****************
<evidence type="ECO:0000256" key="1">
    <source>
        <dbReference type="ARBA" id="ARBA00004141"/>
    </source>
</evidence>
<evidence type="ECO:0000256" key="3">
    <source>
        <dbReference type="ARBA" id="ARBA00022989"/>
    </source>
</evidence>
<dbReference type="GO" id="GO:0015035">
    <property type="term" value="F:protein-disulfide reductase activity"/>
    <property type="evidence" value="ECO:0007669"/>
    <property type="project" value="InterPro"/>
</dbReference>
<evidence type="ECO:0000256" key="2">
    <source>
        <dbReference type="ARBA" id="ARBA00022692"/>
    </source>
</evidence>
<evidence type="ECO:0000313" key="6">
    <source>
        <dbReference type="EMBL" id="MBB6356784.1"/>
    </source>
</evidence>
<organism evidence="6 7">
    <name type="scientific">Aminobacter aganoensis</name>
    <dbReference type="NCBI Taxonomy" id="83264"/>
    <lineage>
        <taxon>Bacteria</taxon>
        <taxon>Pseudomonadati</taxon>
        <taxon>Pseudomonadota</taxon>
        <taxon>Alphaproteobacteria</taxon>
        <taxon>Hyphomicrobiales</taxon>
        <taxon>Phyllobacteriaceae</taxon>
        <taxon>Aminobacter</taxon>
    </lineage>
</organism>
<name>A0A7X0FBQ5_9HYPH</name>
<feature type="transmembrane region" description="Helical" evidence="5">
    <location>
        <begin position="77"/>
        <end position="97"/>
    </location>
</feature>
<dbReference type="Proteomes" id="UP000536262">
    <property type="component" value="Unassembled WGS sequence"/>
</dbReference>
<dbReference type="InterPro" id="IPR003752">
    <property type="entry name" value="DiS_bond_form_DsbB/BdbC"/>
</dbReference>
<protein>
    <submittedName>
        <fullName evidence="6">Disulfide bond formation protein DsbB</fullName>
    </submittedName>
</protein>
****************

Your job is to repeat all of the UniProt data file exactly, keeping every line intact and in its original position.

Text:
<evidence type="ECO:0000256" key="1">
    <source>
        <dbReference type="ARBA" id="ARBA00004141"/>
    </source>
</evidence>
<evidence type="ECO:0000256" key="3">
    <source>
        <dbReference type="ARBA" id="ARBA00022989"/>
    </source>
</evidence>
<dbReference type="GO" id="GO:0015035">
    <property type="term" value="F:protein-disulfide reductase activity"/>
    <property type="evidence" value="ECO:0007669"/>
    <property type="project" value="InterPro"/>
</dbReference>
<evidence type="ECO:0000256" key="2">
    <source>
        <dbReference type="ARBA" id="ARBA00022692"/>
    </source>
</evidence>
<evidence type="ECO:0000313" key="6">
    <source>
        <dbReference type="EMBL" id="MBB6356784.1"/>
    </source>
</evidence>
<organism evidence="6 7">
    <name type="scientific">Aminobacter aganoensis</name>
    <dbReference type="NCBI Taxonomy" id="83264"/>
    <lineage>
        <taxon>Bacteria</taxon>
        <taxon>Pseudomonadati</taxon>
        <taxon>Pseudomonadota</taxon>
        <taxon>Alphaproteobacteria</taxon>
        <taxon>Hyphomicrobiales</taxon>
        <taxon>Phyllobacteriaceae</taxon>
        <taxon>Aminobacter</taxon>
    </lineage>
</organism>
<name>A0A7X0FBQ5_9HYPH</name>
<feature type="transmembrane region" description="Helical" evidence="5">
    <location>
        <begin position="77"/>
        <end position="97"/>
    </location>
</feature>
<dbReference type="Proteomes" id="UP000536262">
    <property type="component" value="Unassembled WGS sequence"/>
</dbReference>
<dbReference type="InterPro" id="IPR003752">
    <property type="entry name" value="DiS_bond_form_DsbB/BdbC"/>
</dbReference>
<protein>
    <submittedName>
        <fullName evidence="6">Disulfide bond formation protein DsbB</fullName>
    </submittedName>
</protein>